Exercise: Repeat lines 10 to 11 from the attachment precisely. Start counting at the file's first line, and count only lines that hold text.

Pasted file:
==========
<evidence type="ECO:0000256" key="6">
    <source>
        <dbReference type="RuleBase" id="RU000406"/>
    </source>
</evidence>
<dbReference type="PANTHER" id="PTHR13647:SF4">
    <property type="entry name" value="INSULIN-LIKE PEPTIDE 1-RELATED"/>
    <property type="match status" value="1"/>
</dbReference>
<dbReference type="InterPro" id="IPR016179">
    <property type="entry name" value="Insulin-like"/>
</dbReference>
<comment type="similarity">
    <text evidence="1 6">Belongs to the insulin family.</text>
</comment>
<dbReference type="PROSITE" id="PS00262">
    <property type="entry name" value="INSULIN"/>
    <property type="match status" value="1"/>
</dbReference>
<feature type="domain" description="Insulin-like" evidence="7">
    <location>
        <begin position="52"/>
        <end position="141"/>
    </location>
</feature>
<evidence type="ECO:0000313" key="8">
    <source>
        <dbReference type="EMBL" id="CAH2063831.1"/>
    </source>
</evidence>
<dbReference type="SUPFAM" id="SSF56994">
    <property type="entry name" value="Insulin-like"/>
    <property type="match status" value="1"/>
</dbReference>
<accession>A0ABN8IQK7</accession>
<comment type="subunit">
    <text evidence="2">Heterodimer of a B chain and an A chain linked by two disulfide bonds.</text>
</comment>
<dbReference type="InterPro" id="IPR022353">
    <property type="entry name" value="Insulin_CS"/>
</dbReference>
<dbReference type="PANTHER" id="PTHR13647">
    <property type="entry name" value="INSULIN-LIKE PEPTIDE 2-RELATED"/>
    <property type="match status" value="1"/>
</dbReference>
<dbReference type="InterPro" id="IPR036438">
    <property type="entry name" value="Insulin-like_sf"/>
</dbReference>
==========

<dbReference type="InterPro" id="IPR016179">
    <property type="entry name" value="Insulin-like"/>